FORT HOOD, Texas (June 27, 2012) -- Due to projected budget cuts and a change in military strategy, the Army is preparing to operate with 80,000 fewer Soldiers and billions fewer dollars.

To mitigate the cuts, the two Army major commands in charge of forces and installation management held three joint meetings to discuss the challenges ahead at installations of varying sizes with varying missions.

June 26, general officers from U.S. Army Forces Command, or FORSCOM; U.S. Army Installation Management Command, or IMCOM; Fort Hood, Texas; Fort Bragg, N.C., and Joint Base Lewis-McChord, Wash., partnered at Club Hood for the corps-level joint Installation Management Mini-Rehearsal of Concept Drill, known as a ROC drill.

"The budget is certainly a challenge for us, and it's everybody's challenge. It's not IMCOM's or FORSCOM's. It is the Army's challenge, and it is the nation's challenge," Lt. Gen. Howard Bromberg, FORSCOM deputy commanding general, said at the start of the ROC drill.

To conquer that challenge, Bromberg and Lt. Gen. Mike Ferriter, IMCOM commander and assistant chief of staff for Installation Management, have traveled around the country seeking input from commanding generals and garrison commanders. During the final ROC drill at Fort Hood, they set out to determine what is needed to continue caring for service members, their families and the civilian workforce while operating a military installation and continuing training excellence in defense of the nation.

"We can't get through it by ourselves," Ferriter said, "but we can get through it together. Together, we win."

Fort Hood, Fort Bragg and Joint Base Lewis-McChord, or JBLM, have operational differences, but when it comes to running an installation, they are very similar. Fort Bragg and JBLM support more than 250,000 service members, families, civilians, contractors and retirees, and Fort Hood supports roughly 350,000.

That support requires a heavy infrastructure. Each installation is spread across tens of thousands of acres with hundreds of buildings. Unlike a typical city where the buildings are owned and operated by individuals, the Army, the senior commander and the garrison commander are responsible for maintaining the buildings, providing utilities and ensuring the grounds of the installation are mowed, repaired and functional for training and quality of life.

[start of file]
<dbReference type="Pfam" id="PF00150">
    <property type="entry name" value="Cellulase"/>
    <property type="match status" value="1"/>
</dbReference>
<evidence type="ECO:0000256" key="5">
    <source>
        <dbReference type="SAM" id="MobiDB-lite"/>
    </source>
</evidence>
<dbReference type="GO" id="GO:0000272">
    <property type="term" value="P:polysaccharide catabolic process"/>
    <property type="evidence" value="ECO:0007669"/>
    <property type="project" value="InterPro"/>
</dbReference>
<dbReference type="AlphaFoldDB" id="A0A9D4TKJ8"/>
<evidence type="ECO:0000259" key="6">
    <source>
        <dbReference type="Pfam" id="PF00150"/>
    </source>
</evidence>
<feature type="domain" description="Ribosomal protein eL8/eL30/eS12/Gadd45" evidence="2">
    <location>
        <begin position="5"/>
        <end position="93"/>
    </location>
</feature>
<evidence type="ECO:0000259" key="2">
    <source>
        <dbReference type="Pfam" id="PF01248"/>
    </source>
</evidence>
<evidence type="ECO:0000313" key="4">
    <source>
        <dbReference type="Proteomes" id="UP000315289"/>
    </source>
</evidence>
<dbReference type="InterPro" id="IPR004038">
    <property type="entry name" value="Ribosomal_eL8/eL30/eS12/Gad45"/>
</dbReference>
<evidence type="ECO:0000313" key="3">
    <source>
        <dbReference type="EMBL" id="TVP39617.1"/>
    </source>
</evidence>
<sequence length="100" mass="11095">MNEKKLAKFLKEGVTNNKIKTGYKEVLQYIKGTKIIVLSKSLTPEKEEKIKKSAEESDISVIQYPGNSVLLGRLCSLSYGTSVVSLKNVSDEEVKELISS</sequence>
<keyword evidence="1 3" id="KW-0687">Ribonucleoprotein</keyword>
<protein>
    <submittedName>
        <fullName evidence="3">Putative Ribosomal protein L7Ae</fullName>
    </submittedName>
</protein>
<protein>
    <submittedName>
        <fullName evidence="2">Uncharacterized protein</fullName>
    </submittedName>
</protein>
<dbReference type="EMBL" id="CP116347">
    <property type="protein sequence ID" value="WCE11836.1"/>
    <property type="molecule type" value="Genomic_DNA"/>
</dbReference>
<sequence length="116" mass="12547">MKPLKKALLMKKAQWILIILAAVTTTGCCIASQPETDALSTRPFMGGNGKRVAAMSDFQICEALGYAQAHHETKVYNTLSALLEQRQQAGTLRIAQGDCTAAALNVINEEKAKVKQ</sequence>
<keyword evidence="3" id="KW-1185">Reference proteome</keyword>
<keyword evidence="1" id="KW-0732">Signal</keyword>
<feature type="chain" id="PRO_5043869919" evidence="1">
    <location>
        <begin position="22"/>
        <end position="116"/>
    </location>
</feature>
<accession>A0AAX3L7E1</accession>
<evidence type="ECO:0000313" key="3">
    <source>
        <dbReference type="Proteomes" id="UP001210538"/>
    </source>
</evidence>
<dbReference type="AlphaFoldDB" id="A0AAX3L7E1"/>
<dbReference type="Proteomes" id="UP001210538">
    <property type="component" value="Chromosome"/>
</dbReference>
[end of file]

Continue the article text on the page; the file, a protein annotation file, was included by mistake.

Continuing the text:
That responsibility bears a hefty price tag, which is more and more challenging in a time of fiscal cutbacks.

Brig. Gen. Jeff Colt, the deputy commanding general for Fort Bragg and XVIII Airborne Corps, told the crowd that his senior commander helps mitigate the impacts of these lower resource levels by committing Soldiers to a wide range of base operations' tasks, such as the gate guards, law enforcement, fitness centers, lifeguards, crossing guards, official mail, POV storage and training support.

The same is true at Fort Hood and JBLM.

By combining FORSCOM's management of Soldiers and IMCOM's management of infrastructure during the ROC drill, senior commanders discussed using military resources from a universal spectrum, allowing them to request the appropriate support to move forward. Representatives from the Department of Army staff and U.S. Army Medical Command also provided input.

Along with discussions about infrastructure, senior leaders addressed personnel and monetary resources related to logistics, training, programs and safety and security.

"Part of the mission is made easy because the secretary (of the Army) and the chief (of Staff of the Army) have told us to take care of our Soldiers, take care of the families, take care of our civilian workforce and take care of our retired population," Ferriter said.

"This year, you're going to find $1.4 billion for family programs, and next year, $1.4 billion for family programs. We're not cutting back on those, but there's redundancy and there's waste," he said. "At every level, we have to eliminate that, and the question is, how will we deliver the service, as well as what will the service be."

Lt. Gen. Don Campbell Jr., III Corps and Fort Hood commanding general, was optimistic about the drill.

"This is a great opportunity as we inform each other and help all of us see ourselves and work this. I can assure you that the III Corps and Fort Hood team will be part of the solution."

In addition to funding existing requirements, Campbell is looking ahead. After meeting with Chief of Staff of the Army Gen. Ray Odierno, June 22, at Fort Hood, he said it was clear that Live Virtual Constructive-Gaming is the way of the future.

Fort Hood has been designated as the test site for the new integrated training, and Campbell said it's important for FORSCOM, IMCOM and senior commanders to inform the Army of the funding requirements needed to follow the Chief's marching orders to meet his intent.

"We have got to help them to see themselves," he said. "We're going to team on this and work toward the betterment of the Army."

Bromberg echoed those sentiments before a select group of generals met to discuss the take-aways from the meeting.

"It is about making the Army better," he said. "We all have tough times to go through, and we're going to get through them together."

Page last updated Wed June 27th, 2012 at 00:00